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The Physician


Persons employed in this occupation in the United States:
2004: 566,500
Projected 2014: 702,400

Persons employed in this occupation in Iowa:
2002: 2,380
Projected 2012: 2,810

2004 Median National
Annual Wages: $139,600
2004 Median Iowa
Annual Wages: $135,300

***Source: America's Career InfoNet

If I become a physician, I'm most interested in this speciality:
family practitioner
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Typically a student who intends to pursue a career as a physician would earn a bachelor's degree, complete four years of medical school and finish a three- to six-year residency. Kathleen wasn't a typical medical student. She attended college for about two and a half years, quit and moved back to her small hometown. After about a month her dad "encouraged" her to go back to college. She then completed a two-year degree as a registered nurse.

Kathleen's experiences and contacts as a nurse eventually led her back to school and a medical degree. Because of her unusual career pathway she advises students, "Don't be afraid to make changes." She worked as a registered nurse while working toward her medical degree. The change was a good one for her.

Kathleen believes the course work she pursued in high school was very important for her profession. Taking as many math and science classes as possible was essential, and English classes helped her to write papers in college. But most importantly, she thinks learning how to "teach yourself" in high school gives a solid foundation for college and medical school, where students need to be more independent.

A student thinking about a career as a physician should plan on at least eight years of college before beginning a residency program. The first year of a medical residency is an internship that provides hands-on experience. A considerable investment of time and money results in a career that promises hard work but plenty of rewards.

Work Experiences and Internships:

Students who think they might be interested in a medical career can gain some hands-on experience in high school and college by becoming a certified nurse assistant (CNA). This will provide an opportunity to become involved in patient care. Working as a ward clerk in a hospital will offer the chance to become familiar with the paperwork involved in medical care. Kathleen recommends volunteering in a hospital or nursing home or becoming a member of a First Responder or emergency medical team.

Activities and Organizations:

Kathleen was active in many activities throughout her school years. For nine years she participated in 4-H club. She also joined band and several athletic teams -- basketball, softball, track, cross-country. She was a member of the National Honor Society. Her high school was too small to offer specialized medical or science clubs, but she believes the activities that were available helped her establish a "life outside of books and studying."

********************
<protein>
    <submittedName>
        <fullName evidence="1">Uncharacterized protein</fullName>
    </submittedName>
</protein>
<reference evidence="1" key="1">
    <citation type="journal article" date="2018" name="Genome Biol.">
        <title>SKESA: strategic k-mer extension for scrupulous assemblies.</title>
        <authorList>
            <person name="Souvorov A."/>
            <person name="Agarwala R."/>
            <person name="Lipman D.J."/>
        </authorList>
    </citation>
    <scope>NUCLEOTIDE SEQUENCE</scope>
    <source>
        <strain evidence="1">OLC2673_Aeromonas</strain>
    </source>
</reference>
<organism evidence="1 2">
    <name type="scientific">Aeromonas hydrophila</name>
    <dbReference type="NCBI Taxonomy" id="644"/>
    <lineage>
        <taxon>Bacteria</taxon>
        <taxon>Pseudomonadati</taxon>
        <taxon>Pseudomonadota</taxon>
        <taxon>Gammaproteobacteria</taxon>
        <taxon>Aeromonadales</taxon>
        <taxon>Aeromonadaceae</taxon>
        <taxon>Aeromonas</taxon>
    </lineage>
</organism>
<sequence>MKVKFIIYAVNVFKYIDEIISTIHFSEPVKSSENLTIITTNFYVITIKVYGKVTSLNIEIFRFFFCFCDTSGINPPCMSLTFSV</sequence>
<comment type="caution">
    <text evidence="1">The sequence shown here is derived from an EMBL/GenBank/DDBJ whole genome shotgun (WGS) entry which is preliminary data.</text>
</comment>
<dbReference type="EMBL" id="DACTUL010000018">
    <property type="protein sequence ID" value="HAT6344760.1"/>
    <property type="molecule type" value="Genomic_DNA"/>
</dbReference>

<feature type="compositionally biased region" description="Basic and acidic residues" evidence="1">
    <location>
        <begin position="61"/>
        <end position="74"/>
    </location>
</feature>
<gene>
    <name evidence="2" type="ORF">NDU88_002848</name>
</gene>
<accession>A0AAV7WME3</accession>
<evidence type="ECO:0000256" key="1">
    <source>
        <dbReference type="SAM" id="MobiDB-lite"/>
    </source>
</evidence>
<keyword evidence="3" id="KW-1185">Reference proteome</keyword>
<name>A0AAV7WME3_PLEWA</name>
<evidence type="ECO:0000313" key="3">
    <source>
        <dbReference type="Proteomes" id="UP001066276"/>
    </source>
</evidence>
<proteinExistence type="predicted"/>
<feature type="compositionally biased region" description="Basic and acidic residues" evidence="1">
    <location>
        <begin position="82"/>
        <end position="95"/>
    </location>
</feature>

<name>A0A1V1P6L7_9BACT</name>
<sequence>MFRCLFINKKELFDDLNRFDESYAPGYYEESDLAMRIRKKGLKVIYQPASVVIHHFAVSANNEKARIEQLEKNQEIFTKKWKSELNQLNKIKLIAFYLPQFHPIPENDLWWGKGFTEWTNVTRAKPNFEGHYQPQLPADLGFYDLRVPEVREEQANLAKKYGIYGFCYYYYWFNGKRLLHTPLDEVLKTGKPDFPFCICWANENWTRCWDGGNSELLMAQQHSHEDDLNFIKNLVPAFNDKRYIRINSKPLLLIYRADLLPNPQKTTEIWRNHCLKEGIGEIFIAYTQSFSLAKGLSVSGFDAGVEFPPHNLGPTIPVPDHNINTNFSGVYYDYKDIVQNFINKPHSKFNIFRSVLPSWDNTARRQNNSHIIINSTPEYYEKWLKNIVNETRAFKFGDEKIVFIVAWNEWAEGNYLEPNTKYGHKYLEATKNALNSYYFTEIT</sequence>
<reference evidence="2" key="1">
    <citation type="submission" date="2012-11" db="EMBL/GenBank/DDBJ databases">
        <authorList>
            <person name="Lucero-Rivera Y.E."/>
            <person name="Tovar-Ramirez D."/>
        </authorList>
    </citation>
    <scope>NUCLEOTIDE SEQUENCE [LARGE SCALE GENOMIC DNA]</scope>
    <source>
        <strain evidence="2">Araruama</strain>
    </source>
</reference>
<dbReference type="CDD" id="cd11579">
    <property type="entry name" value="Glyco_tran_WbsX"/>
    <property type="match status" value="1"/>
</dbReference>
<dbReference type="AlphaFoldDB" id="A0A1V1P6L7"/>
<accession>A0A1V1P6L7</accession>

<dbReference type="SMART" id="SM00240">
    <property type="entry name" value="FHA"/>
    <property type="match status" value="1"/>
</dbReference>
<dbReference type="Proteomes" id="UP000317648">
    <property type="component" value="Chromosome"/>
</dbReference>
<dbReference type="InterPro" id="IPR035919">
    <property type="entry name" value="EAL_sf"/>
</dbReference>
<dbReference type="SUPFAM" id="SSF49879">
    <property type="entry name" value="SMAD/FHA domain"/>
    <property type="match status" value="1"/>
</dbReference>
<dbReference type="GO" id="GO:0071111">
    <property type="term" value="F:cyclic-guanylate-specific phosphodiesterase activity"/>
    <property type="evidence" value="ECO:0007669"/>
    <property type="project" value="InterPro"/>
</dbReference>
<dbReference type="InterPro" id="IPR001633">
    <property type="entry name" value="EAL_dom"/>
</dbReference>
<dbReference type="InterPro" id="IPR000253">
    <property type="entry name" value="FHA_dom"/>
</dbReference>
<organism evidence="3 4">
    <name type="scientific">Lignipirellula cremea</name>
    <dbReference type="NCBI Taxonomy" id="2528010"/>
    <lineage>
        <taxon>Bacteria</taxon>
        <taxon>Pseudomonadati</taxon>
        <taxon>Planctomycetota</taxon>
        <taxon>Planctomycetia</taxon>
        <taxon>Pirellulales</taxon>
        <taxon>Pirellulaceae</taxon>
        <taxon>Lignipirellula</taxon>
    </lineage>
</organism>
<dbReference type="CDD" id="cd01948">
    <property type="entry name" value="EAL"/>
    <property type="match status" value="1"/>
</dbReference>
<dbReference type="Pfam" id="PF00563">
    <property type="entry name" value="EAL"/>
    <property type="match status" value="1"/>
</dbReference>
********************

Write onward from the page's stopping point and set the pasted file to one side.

Learning to structure her leisure time in high school was a skill that carried over to her college days. She made a point of being in bed by 10 every night, and always reserved time for running or working out. She believes establishing good nutrition habits and getting plenty of sleep are important for students.

Setbacks and Obstacles:

Kathleen's biggest setback in choosing a career was her indecision. She wasn't sure she wanted to make the time commitment that a career as a physician required. She knew it would mean she would miss out on activities with family and friends. She also considered the financial obligations a medical career would entail. As she says, "College and medical school are not cheap!" It can mean loan repayments and years of sacrifices.

Both time and money can create setbacks for anyone considering a profession in medicine. And while the years of preparation and thousands of dollars in loans are hefty, the financial payoffs aren't always spectacular. So, for anyone who thinks a career as a physician is a guarantee of wealth, think again!


Kathleen was motivated in her career pursuit by her desire for knowledge. As a registered nurse she got a "taste" of medicine, but she felt she was only touching the surface of medical knowledge. She was driven to delve deeper through her pursuit of medical school and becoming a physician. During her residency, when she was actually able to make patients feel better and they thanked her, she knew she was "in the right place." Kathleen says the fact that she is making a difference in people's lives motivates her.


From a very early age -- 5 or 6 -- Kathleen expressed an interest in medicine. With both parents working in the health field, it's not surprising. She frequently accompanied her dad to the hospital when she was young. Her dreams of possible careers usually centered around medicine.

Next: A day in the life of a Physician.



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